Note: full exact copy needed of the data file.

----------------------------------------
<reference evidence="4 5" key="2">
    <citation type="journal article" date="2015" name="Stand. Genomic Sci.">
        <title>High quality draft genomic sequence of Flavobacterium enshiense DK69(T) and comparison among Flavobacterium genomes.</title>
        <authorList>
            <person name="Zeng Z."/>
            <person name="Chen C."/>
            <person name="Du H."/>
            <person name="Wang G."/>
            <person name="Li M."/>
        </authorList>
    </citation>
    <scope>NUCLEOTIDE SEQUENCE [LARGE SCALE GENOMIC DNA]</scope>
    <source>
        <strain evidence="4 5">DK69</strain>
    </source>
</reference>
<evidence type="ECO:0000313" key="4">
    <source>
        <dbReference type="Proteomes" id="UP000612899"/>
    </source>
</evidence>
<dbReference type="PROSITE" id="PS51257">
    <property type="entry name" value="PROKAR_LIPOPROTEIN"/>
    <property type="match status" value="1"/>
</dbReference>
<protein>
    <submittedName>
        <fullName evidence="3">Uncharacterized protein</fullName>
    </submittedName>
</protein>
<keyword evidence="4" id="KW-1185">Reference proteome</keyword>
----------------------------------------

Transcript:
<reference evidence="4 5" key="2">
    <citation type="journal article" date="2015" name="Stand. Genomic Sci.">
        <title>High quality draft genomic sequence of Flavobacterium enshiense DK69(T) and comparison among Flavobacterium genomes.</title>
        <authorList>
            <person name="Zeng Z."/>
            <person name="Chen C."/>
            <person name="Du H."/>
            <person name="Wang G."/>
            <person name="Li M."/>
        </authorList>
    </citation>
    <scope>NUCLEOTIDE SEQUENCE [LARGE SCALE GENOMIC DNA]</scope>
    <source>
        <strain evidence="4 5">DK69</strain>
    </source>
</reference>
<evidence type="ECO:0000313" key="4">
    <source>
        <dbReference type="Proteomes" id="UP000612899"/>
    </source>
</evidence>
<dbReference type="PROSITE" id="PS51257">
    <property type="entry name" value="PROKAR_LIPOPROTEIN"/>
    <property type="match status" value="1"/>
</dbReference>
<protein>
    <submittedName>
        <fullName evidence="3">Uncharacterized protein</fullName>
    </submittedName>
</protein>
<keyword evidence="4" id="KW-1185">Reference proteome</keyword>